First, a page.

20110626-_DSF1133-Edit-Edit-2 Detail, a photo by Stephen D’Agostino on Flickr.
Toronto International Dragon Boat Race – dragged shutter technique ( 1/3 seconds). www.dagostino.ca
Using a slow shutter is a fabulous way to capture movement and energy to create a photo impressionistic effect. Here are some ideas that I have found through experimentation:
Light is always going to be your concern when photographing subjects in motion. The photo impressionistic effect comes from the slow shutter speed. A good neutral density filter is a must. I really like variable neutral density filters because of their flexibility and have had some success with the Cameron Fader ND Filter.
Its all about experimentation. I have had some good results with dragon boats in the 1/3 to 1/2 sec range (even down to 0.7 sec on occasion) with my aperture close to f22. Try some test shots to get the balance right.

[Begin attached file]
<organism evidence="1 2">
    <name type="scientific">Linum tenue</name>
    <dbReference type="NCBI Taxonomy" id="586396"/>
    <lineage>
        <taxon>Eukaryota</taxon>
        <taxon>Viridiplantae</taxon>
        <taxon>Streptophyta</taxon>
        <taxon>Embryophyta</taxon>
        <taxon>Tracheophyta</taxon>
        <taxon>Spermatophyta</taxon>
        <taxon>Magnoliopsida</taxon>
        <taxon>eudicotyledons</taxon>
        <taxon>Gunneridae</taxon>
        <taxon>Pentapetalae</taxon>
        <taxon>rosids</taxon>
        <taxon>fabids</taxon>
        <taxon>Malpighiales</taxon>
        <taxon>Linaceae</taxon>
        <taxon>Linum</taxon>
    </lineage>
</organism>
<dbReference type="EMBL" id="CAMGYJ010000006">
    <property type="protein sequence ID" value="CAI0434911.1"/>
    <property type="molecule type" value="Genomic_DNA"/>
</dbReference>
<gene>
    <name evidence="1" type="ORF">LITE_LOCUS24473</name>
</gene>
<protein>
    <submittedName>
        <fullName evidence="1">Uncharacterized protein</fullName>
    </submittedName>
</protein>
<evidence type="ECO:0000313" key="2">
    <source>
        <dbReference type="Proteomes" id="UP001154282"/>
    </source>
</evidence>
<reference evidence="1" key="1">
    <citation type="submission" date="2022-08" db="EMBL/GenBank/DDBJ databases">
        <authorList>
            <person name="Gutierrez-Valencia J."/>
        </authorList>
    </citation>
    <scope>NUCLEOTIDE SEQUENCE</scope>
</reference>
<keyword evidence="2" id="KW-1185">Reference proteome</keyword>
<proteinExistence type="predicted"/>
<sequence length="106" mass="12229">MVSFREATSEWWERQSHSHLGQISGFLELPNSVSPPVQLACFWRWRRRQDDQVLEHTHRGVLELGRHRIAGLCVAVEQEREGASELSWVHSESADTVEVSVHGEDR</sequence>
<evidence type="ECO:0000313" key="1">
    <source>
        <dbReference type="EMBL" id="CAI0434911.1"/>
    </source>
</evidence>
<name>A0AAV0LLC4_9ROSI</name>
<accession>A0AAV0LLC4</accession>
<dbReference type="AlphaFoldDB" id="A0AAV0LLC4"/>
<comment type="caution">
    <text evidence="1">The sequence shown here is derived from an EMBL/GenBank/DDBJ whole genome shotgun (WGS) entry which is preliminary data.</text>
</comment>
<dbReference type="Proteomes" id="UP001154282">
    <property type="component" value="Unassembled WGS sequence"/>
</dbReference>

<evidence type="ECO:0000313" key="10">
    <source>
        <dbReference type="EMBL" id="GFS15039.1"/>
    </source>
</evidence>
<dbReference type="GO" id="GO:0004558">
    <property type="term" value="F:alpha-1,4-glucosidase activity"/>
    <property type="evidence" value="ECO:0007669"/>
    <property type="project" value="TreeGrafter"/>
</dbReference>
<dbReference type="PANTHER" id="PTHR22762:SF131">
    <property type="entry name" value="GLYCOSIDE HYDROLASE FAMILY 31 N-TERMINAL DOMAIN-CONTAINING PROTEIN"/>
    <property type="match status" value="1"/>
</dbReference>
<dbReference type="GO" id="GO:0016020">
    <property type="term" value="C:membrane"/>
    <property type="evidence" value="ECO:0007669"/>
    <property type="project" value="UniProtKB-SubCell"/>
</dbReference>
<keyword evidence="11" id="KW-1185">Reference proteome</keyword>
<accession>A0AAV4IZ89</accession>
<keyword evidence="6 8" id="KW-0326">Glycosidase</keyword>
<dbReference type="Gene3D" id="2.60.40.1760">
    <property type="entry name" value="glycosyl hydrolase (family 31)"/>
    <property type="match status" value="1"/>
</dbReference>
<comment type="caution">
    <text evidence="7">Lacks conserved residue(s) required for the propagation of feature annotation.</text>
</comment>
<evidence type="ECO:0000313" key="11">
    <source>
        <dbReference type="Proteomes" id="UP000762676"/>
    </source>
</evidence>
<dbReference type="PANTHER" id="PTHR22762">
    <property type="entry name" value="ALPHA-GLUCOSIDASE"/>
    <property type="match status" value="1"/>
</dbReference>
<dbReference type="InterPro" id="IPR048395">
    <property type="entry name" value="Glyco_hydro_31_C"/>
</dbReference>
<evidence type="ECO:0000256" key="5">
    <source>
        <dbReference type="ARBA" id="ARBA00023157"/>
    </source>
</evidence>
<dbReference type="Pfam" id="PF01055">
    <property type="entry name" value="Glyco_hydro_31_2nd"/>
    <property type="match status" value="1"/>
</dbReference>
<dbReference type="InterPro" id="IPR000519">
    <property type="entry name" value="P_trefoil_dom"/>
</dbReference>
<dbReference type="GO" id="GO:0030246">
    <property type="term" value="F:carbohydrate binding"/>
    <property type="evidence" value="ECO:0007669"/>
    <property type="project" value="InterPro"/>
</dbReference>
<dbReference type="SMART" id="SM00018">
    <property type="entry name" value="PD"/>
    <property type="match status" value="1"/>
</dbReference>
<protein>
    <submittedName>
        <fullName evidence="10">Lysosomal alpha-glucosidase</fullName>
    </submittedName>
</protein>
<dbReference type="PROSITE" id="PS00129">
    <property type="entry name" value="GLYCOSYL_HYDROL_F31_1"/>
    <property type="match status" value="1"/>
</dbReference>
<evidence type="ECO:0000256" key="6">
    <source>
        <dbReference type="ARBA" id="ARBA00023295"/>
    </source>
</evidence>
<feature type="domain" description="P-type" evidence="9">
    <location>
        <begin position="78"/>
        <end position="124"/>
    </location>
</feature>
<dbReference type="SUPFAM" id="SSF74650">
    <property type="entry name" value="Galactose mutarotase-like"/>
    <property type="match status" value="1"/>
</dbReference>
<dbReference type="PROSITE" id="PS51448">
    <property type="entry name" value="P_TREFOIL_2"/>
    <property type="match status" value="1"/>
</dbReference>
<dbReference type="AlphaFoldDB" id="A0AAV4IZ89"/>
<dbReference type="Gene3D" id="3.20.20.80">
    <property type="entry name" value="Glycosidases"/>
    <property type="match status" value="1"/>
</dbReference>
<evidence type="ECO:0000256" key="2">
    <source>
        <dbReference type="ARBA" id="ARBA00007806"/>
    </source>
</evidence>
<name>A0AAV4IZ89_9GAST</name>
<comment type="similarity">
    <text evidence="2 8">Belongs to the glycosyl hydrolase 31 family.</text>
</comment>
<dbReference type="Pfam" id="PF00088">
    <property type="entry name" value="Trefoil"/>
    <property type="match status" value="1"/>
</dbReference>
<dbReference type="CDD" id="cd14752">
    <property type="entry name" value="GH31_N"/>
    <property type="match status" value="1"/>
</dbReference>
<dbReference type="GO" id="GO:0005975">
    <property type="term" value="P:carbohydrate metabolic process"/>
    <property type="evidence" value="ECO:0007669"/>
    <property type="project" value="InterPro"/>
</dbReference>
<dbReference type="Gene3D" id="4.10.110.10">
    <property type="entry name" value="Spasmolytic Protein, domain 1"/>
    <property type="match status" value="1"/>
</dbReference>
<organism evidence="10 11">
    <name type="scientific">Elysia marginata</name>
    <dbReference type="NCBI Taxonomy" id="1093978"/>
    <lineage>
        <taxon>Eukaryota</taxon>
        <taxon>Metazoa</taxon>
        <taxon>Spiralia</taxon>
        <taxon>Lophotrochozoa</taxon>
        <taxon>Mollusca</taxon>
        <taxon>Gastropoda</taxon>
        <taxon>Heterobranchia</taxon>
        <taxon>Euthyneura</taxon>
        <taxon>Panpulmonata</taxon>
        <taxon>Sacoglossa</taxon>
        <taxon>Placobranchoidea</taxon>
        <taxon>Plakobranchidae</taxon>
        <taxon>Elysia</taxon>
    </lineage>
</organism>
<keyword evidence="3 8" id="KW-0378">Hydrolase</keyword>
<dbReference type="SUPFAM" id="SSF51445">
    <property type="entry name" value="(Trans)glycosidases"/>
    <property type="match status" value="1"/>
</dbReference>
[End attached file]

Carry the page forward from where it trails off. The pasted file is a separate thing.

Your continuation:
Panning is the critical skill here. I look for my point of visual interest (think picture in the picture) and try to keep it at a specific reference point in the view finder. You want that element to freeze in the image while all the other elements move creating a blur. It’s really hard to do even with a tripod or mono pod. The effect I was trying to achieve with the dragon boats was a sense of the circular motion of the paddles and the streaking background.
The shot below (0.7 secs at f18) was taken with a Kenyon Labs gyro. They are a really heavy addition to an already heavy kit but the results are great. As a result, the person who invented the wheel also deserves a camera credit here 🙂
Post production is a matter of taste. I find the images need a bit of structure so I use photoshop to add a bit of contrast using NIK contrast and tonal contrast filters and Vincent Versace’s mid tone contouring action. Sometimes the images need just a bit of extra saturation as well.